To fully answer this question, one must understand what the term connotation means. A connotation is when a second meaning of a word is used in combination with the explicit meaning.
As for the connotations in Dickinson's poem "Because I could not stop for death", there are a few that can be justified.
1. The personification of Death (as notated by the capitalization of the "D" to give Death and proper name) depicts death as both an abstract idea and a concrete one. Abstractly, death is something that happens to someone; it is used as a primary understanding in this sense.
As for the secondary (underlying) meaning, Death can be understood as a person who can travel with us. "He" can, in a sense, befriend us so that lose our fear of him.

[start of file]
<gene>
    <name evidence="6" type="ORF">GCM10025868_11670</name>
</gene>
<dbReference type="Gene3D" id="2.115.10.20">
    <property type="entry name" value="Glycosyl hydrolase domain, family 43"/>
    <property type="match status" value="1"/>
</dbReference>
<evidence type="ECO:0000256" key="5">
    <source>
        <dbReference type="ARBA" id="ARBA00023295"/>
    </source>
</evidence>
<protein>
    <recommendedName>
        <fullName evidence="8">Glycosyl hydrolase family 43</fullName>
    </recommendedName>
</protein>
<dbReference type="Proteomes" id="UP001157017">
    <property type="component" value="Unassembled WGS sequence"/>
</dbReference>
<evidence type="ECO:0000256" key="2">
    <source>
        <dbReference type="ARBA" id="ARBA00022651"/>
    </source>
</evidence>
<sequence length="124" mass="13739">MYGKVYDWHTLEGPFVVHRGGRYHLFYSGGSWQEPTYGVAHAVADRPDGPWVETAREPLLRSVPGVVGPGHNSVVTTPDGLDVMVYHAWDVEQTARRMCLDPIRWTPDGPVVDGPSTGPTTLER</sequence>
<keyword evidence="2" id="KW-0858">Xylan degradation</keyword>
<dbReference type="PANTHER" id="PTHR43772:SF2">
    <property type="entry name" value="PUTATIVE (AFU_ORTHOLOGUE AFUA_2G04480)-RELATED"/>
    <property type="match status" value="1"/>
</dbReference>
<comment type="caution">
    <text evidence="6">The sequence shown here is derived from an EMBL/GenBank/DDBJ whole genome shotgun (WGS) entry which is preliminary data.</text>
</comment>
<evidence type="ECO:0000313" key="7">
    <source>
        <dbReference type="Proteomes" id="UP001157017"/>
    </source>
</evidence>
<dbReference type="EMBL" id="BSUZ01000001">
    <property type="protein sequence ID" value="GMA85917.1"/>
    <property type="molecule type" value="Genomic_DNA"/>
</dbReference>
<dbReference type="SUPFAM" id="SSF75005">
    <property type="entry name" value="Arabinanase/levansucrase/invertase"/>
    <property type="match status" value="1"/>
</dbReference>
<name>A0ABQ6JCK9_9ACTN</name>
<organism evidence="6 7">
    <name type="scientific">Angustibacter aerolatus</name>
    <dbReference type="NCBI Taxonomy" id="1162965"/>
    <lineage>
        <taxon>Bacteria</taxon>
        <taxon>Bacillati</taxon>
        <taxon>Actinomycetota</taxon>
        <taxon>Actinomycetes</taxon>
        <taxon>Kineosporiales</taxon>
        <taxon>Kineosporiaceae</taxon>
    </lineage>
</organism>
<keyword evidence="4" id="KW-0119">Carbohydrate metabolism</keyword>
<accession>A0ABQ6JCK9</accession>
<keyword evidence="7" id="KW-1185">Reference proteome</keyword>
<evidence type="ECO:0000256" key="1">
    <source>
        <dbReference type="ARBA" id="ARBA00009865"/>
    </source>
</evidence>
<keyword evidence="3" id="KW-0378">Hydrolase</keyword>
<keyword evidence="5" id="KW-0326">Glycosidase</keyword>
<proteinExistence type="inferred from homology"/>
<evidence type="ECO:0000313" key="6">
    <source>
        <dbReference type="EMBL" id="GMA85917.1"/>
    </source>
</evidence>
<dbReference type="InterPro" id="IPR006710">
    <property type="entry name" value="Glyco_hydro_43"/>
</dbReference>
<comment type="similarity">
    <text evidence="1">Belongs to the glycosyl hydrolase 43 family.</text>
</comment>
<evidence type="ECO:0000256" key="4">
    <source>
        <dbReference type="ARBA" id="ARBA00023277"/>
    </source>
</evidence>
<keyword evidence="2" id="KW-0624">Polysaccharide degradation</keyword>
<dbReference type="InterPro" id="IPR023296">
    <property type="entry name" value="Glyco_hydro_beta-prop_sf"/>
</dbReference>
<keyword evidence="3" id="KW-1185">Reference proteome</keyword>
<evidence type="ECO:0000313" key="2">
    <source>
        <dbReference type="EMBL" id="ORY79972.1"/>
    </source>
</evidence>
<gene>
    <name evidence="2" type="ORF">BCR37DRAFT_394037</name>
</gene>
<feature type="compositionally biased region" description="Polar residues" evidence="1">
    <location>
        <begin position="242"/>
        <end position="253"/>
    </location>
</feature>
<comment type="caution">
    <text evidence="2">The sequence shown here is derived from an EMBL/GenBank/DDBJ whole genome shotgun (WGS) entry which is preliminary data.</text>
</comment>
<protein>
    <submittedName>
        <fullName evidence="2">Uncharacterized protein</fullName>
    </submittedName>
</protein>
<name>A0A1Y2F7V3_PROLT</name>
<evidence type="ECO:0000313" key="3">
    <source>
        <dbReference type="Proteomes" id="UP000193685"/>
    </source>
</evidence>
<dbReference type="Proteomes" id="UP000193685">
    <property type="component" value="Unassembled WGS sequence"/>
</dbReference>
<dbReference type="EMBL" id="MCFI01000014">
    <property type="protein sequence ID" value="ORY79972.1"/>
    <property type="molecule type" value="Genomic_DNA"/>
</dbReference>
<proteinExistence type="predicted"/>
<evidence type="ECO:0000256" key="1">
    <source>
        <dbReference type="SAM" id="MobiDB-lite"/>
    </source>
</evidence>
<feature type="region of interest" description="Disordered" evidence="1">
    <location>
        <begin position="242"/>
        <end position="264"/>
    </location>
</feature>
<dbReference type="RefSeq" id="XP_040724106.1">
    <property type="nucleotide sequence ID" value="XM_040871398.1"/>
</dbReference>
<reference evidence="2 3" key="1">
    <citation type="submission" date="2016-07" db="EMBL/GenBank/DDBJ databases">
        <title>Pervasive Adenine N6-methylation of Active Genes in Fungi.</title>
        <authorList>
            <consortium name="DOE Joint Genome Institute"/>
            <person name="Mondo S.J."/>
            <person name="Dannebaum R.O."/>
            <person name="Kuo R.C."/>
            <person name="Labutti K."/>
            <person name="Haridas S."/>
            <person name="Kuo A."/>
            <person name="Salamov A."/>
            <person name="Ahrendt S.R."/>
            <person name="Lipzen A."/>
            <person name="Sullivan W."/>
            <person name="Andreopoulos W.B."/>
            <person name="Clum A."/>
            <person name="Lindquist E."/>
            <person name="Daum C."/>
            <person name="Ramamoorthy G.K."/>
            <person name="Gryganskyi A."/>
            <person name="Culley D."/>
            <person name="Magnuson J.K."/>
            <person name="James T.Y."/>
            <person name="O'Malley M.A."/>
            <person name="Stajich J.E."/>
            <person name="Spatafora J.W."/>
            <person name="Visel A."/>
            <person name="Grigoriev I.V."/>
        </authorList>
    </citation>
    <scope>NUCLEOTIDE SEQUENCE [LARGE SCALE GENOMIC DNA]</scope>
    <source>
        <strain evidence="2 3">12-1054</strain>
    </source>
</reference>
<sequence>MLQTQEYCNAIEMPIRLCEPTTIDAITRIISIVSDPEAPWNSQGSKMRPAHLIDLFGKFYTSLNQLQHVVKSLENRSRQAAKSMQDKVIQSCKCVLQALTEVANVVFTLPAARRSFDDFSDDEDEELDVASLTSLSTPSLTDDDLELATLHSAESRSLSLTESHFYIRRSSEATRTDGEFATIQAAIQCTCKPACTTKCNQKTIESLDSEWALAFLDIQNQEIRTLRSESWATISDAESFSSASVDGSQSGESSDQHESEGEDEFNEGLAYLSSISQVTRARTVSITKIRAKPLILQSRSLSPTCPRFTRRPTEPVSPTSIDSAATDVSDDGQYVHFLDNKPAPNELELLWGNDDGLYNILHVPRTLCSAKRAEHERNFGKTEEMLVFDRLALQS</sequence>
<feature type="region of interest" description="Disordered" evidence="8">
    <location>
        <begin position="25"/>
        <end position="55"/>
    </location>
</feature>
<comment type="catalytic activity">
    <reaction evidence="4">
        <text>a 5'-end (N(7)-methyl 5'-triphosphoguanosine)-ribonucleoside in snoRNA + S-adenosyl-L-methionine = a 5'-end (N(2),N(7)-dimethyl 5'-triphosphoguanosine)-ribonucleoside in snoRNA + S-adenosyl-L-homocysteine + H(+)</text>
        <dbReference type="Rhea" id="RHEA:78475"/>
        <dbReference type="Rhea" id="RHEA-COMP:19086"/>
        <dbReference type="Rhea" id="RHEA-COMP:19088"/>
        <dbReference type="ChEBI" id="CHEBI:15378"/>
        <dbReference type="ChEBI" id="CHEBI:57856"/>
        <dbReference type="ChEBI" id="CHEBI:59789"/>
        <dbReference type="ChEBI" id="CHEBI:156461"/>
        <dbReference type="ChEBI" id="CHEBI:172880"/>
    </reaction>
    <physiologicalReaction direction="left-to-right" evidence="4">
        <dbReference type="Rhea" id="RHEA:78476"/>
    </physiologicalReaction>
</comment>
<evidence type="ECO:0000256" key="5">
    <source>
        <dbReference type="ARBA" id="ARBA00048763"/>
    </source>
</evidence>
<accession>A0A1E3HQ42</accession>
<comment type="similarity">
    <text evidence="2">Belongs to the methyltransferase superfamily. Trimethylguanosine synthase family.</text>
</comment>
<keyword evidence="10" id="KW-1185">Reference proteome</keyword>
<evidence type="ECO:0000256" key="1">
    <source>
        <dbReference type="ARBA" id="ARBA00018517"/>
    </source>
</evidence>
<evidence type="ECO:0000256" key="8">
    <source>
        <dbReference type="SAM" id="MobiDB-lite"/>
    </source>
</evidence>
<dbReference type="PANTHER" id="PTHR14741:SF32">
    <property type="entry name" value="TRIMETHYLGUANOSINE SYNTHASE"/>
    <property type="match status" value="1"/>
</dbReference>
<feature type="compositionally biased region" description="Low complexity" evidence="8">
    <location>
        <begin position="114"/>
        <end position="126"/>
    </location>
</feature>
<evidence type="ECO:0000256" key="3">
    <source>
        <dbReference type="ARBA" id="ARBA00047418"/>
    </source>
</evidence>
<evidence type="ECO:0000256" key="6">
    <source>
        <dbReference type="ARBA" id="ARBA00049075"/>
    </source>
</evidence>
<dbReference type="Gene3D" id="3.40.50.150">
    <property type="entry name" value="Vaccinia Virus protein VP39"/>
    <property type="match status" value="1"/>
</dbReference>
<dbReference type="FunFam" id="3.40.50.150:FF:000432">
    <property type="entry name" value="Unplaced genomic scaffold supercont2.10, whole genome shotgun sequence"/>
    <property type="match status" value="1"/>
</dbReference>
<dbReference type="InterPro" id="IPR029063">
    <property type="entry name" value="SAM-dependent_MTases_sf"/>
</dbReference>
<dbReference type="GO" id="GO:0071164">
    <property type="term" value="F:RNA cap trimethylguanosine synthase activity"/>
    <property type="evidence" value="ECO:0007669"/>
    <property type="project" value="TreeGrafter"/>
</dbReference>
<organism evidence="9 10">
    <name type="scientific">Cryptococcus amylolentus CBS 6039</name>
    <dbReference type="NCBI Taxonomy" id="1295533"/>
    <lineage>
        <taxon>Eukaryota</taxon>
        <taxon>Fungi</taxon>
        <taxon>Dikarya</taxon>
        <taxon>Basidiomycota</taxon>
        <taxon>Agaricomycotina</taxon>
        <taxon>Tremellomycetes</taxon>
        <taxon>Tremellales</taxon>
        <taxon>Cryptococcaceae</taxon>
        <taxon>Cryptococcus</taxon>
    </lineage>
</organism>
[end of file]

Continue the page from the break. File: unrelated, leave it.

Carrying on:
2. The setting sun in the poem also has two very distinctive meanings. First, the image of the actual setting sun brings to mind the close of a day.
The secondary meaning, when used in context of the poem, defines the end of life. As the sun sets darkness sets over everything. Here, the darkness which comes with the setting sun represents the coming of death- when darkness comes for good.
3. One final connotation Dickinson sets up is the imagery depicted in the fourth stanza.
We paused before a house that seemed
A swelling of the ground;
Here the speaker states that they pass a house. As readers, one can clearly understand the meaning of a house- a place where people live. The connotation exists in the second line: "a swelling of the ground." Instead of picturing a home (built of brick or wood) one can see that the speaker is looking at a grave.
A grave represents the eternal home one goes to after death.